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Why Did Anti-Cuts Rioters Attack Charitable Fortnum & Mason’s?

by | 27th, March 2011

WHY was Fortnum & Mason’s attacked during yesterday’s the anti-cut protest? Fortnum’s is owned by a charity:

The Trustees would therefore be looking to make grants
of around £40 million as usual during the next financial year.

The grants made, as usual, support a wide range of
charitable activities, but the largest overall grants in
terms of value were made in the Art (total £5,680,500)
and Education (total £11,985,166) categories. These
included a lead grant of £3 million to the British
Museum for the new Research Institute for Science
and Conversation and a grant of £1 million to the Royal
Opera House towards core costs. A grant of £1 million
was also made to the Royal Marsden Cancer Campaign
and a further pledge for that sum was made to English
Heritage towards the redevelopment of Stonehenge.
Cancer Research UK received a £500,000 grant for its
Clinical Trials Unit in Manchester and there were eight
other grants for this amount. The remaining grants
were mostly for £250,000 or less, thus enabling the
Trustees to provide core support for as wide a range of
projects as possible.

Oh:

At 5 April 2010, the Foundation owned 79.2 percent of
Wittington Investments Limited, a company registered
in England. Wittington Investments is the ultimate
holding company of Associated British Foods plc, which
is listed on the International Stock Exchange, and
Fortnum and Mason plc and Heal’s plc.

Janet Street-Porter is right:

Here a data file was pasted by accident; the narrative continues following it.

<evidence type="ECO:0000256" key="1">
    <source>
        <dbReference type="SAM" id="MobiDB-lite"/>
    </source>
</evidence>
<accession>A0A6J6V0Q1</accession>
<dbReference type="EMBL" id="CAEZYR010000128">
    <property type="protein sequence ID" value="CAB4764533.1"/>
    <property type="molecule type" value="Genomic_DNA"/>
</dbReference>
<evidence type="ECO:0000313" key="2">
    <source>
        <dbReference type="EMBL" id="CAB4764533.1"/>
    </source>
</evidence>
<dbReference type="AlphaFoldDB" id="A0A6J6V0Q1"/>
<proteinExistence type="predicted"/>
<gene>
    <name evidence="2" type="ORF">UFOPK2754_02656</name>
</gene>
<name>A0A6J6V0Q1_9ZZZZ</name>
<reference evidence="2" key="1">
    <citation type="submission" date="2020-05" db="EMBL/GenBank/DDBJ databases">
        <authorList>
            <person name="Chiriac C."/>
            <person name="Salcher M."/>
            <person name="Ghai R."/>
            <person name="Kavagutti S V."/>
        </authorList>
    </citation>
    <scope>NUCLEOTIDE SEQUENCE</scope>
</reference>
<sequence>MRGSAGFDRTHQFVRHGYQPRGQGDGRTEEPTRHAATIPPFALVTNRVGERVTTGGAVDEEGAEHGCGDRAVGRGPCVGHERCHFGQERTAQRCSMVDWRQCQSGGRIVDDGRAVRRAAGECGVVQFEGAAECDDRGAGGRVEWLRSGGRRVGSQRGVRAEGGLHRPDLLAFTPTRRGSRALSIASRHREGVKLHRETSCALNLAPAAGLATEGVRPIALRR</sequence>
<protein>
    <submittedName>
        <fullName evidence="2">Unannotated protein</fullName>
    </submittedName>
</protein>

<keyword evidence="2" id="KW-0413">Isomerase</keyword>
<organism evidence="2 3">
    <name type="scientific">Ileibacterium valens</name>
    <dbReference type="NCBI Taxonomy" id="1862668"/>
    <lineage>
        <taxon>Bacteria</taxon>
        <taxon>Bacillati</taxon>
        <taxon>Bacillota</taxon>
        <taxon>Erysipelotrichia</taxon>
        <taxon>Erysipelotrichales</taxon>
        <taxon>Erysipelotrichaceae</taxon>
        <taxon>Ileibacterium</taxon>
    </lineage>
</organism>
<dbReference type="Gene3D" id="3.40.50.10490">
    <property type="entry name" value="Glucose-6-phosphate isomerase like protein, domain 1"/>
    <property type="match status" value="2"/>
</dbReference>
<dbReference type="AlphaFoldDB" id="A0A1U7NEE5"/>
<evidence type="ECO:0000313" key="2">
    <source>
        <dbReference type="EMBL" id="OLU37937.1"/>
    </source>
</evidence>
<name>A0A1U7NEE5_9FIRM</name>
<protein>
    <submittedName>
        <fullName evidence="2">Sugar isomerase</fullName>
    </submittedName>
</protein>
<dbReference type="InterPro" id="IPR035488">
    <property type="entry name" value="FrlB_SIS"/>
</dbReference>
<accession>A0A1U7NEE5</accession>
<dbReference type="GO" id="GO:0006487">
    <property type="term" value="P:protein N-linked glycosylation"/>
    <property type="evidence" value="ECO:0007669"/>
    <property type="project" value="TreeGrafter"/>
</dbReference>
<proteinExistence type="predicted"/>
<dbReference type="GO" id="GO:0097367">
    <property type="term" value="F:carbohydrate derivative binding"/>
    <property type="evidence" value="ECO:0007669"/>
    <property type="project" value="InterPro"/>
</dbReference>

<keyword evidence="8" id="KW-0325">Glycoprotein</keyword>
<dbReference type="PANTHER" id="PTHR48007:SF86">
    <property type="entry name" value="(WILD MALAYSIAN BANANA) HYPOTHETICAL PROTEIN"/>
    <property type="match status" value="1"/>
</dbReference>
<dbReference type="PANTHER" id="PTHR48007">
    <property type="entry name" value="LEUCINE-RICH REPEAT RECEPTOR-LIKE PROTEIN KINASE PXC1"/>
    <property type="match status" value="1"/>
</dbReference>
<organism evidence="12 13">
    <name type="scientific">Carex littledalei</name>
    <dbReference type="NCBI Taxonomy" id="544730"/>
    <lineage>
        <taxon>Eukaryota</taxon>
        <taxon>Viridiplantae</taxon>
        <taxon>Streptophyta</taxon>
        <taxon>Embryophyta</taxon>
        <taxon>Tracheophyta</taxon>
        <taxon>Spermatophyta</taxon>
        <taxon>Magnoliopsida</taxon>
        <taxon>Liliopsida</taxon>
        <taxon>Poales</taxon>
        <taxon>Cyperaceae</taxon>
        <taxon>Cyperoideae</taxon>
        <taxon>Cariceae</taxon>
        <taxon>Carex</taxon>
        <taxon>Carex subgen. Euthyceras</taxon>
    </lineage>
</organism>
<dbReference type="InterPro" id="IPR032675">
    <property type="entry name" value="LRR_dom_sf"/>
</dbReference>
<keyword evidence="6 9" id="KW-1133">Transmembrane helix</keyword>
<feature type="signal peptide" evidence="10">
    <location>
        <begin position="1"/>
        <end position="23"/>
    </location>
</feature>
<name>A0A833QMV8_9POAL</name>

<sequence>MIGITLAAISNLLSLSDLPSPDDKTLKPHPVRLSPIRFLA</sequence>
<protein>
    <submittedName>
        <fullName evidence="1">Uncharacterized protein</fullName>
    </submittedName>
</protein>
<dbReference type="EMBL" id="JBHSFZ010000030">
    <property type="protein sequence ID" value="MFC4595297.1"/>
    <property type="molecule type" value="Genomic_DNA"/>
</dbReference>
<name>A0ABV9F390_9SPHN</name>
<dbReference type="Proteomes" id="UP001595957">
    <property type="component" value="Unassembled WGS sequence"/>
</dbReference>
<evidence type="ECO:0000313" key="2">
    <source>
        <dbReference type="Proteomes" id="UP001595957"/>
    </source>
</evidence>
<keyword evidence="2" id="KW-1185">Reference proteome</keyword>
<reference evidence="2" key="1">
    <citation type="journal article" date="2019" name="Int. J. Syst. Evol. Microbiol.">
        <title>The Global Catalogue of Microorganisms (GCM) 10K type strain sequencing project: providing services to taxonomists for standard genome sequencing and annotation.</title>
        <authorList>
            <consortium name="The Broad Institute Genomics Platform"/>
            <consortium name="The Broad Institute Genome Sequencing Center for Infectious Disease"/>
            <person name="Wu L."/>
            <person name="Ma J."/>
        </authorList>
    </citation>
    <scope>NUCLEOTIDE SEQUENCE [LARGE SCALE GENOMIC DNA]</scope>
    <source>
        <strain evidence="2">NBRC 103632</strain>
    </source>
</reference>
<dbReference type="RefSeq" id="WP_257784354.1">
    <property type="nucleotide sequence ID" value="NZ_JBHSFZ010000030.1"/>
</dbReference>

Occupying Fortnum & Mason and attacking The Ritz hotel smacks of class war, pure and simple. To quote one blogger: ‘Fortnum is a symbol of wealth and greed. It’s where the super-rich do their weekly shop.’

Associated British Foods plc owns budget clothing outfit Primark. Should that be attacked too?

Hardly. At Christmas the store is packed with shoppers buying tins of biscuits and chocs for their grannies — tins that will be treasured for years. It’s one of our biggest tourist attractions. I’ve yet to meet anyone doing a weekly shop there. It would take far too long.

People book The Ritz for tea to celebrate special occasions, and you don’t have to be a resident to enjoy a drink in the bar. In the future, presumably protest group UK Uncut would like prime sites such as Piccadilly and Bond Street to be full of pound-shops instead of temples to luxury and opulent living.

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Picture 1 of 33

A flare is lit in Trafalgar Square after the TUC March For The Alternative at Oxford Circus in London, a protest against Government spending cuts.



Posted: 27th, March 2011 | In: Key Posts, Money Comments (5) | Follow the Comments on our RSS feed: RSS 2.0 | TrackBack | Permalink